(Inside the the alien 'derelict' or 'Juggernaut' spacecraft, the search team find the latterly named 'Space jockey'.)
'They walked on and made another find' (Dallas looks upon the skeletal alien remains of what would latterly be nicknamed the 'Space Jockey') "Must've been a crew member... or a Hell's Angel biker."
2. 'Then Kane discovered a shaft--' Someone says to him, "Hey, careful. You don't know what's at the bottom, or how far down it is!" Kane ignores them, "I wonder what created it. An explosion -- a shaped charge!" he muses. "Naw, the sides are too smooth and regular." replies a team member. (Kane peers into the shaft, shining a beam down through its depths)
Hell's Space Jockey! 
Ooh - nice! I think we might be discovering a few things about this fellow in Ridley Scott's new Prometheus film this summer. But apparently, when I drew this (not bad eh?) I was still using the photos from the novel and CRACKED magazine as a reference. I'm guessing the "Hell's Angel Biker" quip came from the latter.
From CRACKED magazine - 1979 (see entire page)
I don't know if you've had a look at my earliest attempt at comically adapting ALIEN? Here's a detail with our friend Mr.Space Jockey/Navigator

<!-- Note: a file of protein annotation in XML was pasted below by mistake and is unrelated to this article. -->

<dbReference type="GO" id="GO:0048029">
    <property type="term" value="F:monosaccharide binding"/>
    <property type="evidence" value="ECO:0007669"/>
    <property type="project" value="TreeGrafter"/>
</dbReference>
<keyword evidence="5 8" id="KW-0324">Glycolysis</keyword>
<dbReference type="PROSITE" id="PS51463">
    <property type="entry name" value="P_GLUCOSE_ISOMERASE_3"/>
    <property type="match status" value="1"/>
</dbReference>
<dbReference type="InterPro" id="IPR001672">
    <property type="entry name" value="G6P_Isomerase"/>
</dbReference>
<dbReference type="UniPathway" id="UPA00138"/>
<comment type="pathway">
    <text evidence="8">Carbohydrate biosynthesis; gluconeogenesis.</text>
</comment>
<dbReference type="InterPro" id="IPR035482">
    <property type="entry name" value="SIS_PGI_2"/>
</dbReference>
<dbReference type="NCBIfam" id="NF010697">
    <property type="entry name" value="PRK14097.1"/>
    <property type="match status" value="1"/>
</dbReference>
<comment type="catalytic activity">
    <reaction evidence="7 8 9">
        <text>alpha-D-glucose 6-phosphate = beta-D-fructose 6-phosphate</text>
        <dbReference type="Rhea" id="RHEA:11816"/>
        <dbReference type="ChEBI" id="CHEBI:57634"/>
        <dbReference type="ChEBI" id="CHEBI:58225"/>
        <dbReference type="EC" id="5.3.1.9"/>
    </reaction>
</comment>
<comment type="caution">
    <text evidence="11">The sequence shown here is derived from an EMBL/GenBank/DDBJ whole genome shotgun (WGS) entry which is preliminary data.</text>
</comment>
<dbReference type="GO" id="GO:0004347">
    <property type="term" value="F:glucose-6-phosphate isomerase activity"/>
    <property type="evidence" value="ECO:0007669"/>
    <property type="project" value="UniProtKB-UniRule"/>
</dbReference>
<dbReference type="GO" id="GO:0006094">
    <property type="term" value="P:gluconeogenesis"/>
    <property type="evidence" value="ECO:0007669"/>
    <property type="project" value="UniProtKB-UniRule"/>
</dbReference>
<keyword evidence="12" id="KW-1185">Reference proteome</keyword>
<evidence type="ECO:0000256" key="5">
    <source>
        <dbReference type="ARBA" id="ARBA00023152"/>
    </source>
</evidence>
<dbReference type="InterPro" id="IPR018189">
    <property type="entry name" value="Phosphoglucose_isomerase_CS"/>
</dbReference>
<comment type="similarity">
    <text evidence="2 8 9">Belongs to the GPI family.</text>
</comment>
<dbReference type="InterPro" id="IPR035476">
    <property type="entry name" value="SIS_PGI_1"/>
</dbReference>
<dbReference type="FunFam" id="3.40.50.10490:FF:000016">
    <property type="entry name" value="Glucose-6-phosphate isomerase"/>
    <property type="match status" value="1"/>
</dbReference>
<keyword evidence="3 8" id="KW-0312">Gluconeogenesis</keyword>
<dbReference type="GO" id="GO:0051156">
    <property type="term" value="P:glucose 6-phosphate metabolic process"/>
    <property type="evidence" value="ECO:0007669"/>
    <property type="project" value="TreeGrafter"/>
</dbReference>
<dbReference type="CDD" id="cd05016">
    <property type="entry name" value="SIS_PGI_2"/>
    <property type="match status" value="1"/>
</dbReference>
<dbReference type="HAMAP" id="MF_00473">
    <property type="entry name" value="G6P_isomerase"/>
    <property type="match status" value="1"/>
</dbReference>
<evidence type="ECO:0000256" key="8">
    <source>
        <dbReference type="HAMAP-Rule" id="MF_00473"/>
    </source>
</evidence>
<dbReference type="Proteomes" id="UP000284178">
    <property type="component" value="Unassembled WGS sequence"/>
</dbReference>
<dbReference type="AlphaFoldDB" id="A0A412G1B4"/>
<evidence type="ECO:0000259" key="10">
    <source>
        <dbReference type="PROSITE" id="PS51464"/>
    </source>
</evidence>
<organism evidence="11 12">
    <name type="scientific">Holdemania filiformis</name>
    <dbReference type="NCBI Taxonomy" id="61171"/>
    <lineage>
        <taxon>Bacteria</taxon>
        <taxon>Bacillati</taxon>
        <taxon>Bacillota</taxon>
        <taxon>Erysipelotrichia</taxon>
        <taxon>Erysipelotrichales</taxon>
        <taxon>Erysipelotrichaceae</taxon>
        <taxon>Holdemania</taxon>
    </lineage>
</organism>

This was done purely from memory after seeing my uncle's Giger Film Design book. Later, the trunk was added in blue biro - probably after I bought the novel.
I must have loved this!
It's a pity I did most of this comic on ruled foolscap paper, eh?
Check out the Star Wars age 9 way...
Ooh! I was enjoying a newly discovered technique in panel 2. See the green marker around that light stick thingy? I found that I could lay a ruler down and do quick staccato pen strokes against its edge - lift the ruler et voila! A very straight, sort of light-beam effect! See more SpFX over at Star Wars age 9! »
You know, the Alien pilot - or whatever he is - is never mentioned in the novel! Nothing about his ribs being bent outwards and all the rest of that good stuff!
It seems that the pilot as Giger refers to him, was one of the first satisfying experiences of his stint on the film. He seems to have been very frustrated and occasionally angered on seeing his designs compromised and even discarded for cheaper options such as re-using the underside of the derelict's exterior for an internal corridor. The 20th Century Fox execs amongst others, were constantly fretting over the budget and deadlines - despite their huge and unexpected success with Star Wars; and people like Dan O'Bannon - would fly over to the studios and start objecting to designs. Giger said: "I suppose I'm not (...) enough of a strategist to play the 'game'. Scott's tactics are quite different:
"Interesting', he (Scott) says, and I know at once that what he really means is 'Shit'."
"After this senseless bickering I urgently need fresh air." He seems to have greatly respected director Scott, who was on Giger's side creatively.
In any case, the pilot was executed to the designs. It's such an unlikely creature. "Biomechanical", it's seems to merge with the chair and the machinery. Putting a painting into 3d form would seem to raise all sorts of questions. How could people believe that a creature could function like that?
Still, if all of Giger's designs had been used, imagine what a jaw-dropper it would have been!